A total of 227 patients were treated in the adolescent psychiatry unit from July 2000 to December 2002. On the adolescent unit, 84 patients (37 percent) had a diagnosis of major depression or a depressive disorder, 57 (25 percent) had an adjustment disorder, 34 (15 percent) had a conduct disorder, 16 (7 percent) had schizophrenia or a psychotic disorder, and 36 (16 percent) had another diagnosis. A total of 141 patients (62 percent) were African American, 150 (66 percent) were female, and 141 (62 percent) had prescriptions for medications.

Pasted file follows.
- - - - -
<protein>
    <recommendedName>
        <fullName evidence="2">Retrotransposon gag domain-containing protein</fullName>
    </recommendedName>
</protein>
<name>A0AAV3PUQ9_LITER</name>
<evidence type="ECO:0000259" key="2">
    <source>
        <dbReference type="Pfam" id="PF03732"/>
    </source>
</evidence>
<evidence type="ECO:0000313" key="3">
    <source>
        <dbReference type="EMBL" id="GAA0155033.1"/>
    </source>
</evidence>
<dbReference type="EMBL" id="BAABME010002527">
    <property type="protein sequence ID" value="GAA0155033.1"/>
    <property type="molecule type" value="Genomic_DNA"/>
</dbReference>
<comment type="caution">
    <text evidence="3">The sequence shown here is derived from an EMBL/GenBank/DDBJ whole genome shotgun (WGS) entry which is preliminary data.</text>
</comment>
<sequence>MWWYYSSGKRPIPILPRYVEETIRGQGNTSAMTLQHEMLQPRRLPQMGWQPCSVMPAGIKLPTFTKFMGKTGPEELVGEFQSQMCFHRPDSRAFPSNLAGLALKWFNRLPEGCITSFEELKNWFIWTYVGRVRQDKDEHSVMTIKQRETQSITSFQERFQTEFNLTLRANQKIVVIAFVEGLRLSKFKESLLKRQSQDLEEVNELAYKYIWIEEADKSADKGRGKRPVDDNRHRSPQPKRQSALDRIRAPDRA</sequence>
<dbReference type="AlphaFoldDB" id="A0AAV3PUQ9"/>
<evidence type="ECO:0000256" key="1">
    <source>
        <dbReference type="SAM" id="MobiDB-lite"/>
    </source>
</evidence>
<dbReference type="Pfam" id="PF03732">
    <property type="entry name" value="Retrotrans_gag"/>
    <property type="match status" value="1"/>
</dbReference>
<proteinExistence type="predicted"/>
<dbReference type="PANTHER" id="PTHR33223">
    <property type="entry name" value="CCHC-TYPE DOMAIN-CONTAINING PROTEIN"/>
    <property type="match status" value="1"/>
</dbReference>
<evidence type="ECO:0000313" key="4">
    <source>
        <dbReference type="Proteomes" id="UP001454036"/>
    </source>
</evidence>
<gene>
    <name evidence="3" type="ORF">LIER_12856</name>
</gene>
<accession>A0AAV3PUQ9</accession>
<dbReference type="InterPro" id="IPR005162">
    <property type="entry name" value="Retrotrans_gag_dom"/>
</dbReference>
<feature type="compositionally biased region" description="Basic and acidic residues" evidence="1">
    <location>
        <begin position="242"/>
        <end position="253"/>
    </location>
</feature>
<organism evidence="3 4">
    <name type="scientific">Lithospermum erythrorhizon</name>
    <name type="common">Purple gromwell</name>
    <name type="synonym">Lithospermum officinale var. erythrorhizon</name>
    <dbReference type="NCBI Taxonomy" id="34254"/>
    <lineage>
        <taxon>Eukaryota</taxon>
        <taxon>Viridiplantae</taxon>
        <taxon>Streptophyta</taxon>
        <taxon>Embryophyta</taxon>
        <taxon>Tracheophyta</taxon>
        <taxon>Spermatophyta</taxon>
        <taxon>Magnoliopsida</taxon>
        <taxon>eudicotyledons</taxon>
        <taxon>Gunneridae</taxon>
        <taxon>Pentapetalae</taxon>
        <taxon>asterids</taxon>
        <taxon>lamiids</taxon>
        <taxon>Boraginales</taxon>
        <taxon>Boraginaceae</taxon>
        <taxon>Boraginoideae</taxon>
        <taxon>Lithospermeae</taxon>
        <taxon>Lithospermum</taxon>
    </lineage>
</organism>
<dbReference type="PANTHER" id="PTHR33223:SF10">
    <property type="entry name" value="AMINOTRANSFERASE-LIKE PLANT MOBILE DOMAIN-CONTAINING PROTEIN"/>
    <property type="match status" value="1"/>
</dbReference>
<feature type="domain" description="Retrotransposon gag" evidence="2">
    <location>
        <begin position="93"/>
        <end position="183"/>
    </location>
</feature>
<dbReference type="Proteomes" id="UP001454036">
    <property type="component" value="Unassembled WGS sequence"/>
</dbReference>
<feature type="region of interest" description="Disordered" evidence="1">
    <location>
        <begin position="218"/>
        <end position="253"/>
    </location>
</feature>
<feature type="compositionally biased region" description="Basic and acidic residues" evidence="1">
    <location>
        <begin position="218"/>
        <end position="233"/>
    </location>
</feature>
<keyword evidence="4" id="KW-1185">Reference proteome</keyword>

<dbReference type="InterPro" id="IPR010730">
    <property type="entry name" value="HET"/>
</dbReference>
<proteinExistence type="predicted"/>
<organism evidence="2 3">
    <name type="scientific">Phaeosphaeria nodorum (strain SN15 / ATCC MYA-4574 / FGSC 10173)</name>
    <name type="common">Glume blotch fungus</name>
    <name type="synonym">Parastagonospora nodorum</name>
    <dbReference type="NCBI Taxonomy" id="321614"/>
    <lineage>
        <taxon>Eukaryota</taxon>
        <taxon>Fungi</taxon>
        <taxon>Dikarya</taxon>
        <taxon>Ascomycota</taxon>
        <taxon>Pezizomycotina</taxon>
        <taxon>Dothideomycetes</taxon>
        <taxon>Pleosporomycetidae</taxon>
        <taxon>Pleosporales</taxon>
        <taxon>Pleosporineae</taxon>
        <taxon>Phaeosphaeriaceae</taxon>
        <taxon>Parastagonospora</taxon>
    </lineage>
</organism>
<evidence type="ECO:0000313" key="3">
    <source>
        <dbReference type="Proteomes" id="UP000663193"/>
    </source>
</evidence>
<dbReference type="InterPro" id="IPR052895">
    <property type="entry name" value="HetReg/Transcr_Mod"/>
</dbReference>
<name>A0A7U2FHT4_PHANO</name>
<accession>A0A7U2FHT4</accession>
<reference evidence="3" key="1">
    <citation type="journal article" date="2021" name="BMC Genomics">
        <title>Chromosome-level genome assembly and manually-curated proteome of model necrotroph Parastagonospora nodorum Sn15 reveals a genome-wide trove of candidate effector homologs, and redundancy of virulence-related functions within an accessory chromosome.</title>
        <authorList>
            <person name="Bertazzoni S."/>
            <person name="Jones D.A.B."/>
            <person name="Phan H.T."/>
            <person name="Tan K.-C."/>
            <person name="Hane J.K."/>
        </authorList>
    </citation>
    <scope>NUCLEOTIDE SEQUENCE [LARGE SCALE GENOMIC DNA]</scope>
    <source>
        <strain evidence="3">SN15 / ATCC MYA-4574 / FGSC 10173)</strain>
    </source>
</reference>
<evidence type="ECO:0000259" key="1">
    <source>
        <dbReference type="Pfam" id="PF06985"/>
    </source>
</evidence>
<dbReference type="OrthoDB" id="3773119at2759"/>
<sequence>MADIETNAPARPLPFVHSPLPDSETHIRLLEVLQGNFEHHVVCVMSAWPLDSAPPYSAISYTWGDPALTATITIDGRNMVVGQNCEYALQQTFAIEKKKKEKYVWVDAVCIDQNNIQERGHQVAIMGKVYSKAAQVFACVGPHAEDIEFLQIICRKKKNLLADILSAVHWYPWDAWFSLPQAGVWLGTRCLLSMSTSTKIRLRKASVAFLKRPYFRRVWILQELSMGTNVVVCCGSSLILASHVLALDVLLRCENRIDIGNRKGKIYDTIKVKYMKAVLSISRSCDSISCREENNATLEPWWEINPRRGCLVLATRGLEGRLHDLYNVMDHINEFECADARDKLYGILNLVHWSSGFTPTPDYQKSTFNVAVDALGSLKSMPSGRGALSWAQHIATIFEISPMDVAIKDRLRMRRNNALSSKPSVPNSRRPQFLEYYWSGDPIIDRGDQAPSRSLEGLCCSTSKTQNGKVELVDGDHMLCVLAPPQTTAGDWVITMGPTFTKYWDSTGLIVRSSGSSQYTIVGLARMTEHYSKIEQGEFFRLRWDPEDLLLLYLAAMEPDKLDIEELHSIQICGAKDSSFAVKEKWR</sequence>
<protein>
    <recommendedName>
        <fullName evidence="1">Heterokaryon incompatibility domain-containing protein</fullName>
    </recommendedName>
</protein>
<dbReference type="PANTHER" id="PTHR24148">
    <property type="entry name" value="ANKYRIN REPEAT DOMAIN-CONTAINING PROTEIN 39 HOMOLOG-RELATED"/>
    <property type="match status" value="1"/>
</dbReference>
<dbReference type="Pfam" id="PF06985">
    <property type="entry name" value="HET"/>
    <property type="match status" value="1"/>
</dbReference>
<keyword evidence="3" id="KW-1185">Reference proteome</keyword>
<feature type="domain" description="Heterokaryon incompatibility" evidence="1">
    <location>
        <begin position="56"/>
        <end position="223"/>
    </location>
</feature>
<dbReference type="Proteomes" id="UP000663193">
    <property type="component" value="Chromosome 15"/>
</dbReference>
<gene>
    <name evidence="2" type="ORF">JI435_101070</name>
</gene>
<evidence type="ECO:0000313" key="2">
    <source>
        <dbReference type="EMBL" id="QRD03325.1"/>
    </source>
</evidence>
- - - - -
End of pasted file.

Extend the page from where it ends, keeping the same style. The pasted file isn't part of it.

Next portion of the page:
As shown in t1, the adolescent unit experienced a 48 percent decrease in the restraint rate one quarter after training occurred and a 98 percent decrease two quarters after the training. The rate remained low throughout the final two quarters of the year. The general psychiatry unit experienced an 85 percent decrease in restraint rate one quarter after the training and a 99 percent decrease two quarters after the training. Once again the rate remained low during the final two quarters of the evaluation period. The clinical research unit experienced a 51 percent decrease in the restraint rate in the quarter after crisis management training and a 49 percent decrease in the quarter after nonviolent crisis intervention training. In the two quarters after both trainings had occurred, the rate declined by 98 percent and remained low (at zero) for the final two quarters. Before the restraint reduction program was implemented, restraint rates on the adolescent unit and clinical research units had been climbing and the general psychiatry unit's rates had fluctuated considerably. A two-way analysis of variance (ANOVA) showed that there was a significant effect of training (F=8.31, df=1, 26, p<.01) but no significant difference between units in the effect of training.